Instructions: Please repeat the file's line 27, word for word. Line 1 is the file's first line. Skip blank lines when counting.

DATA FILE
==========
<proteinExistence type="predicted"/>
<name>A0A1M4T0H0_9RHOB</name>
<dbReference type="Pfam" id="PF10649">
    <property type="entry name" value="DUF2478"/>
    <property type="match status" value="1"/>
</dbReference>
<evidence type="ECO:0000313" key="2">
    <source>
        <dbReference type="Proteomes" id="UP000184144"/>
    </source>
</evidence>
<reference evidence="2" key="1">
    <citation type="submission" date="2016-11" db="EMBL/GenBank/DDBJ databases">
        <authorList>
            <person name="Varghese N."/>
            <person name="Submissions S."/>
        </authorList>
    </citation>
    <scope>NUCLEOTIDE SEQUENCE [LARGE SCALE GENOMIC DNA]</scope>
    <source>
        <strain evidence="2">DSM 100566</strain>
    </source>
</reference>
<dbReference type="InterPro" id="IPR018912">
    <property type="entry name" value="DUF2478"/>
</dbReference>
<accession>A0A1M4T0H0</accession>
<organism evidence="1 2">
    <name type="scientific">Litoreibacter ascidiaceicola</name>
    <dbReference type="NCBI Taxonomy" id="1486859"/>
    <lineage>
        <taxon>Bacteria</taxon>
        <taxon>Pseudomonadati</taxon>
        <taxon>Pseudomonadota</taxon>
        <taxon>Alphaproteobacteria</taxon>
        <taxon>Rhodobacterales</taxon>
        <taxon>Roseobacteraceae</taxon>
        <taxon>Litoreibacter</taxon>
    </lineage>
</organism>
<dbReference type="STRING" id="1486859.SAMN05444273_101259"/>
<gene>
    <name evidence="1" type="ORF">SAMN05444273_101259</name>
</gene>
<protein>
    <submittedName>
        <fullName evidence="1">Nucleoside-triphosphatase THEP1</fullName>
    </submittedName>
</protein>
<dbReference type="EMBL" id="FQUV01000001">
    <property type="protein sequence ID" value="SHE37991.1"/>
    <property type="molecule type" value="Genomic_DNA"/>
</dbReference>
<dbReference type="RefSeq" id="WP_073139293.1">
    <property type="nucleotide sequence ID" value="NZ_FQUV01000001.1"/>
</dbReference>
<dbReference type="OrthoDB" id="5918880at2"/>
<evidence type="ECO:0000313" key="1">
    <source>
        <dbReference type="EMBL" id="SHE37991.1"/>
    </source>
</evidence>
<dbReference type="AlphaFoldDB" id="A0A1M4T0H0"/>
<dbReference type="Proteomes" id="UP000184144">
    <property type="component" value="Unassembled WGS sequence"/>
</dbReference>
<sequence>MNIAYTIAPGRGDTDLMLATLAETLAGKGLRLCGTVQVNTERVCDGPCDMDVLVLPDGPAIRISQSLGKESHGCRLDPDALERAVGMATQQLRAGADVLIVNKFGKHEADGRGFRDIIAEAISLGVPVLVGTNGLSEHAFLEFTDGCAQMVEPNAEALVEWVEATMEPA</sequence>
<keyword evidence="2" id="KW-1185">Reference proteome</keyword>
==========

<accession>A0A1M4T0H0</accession>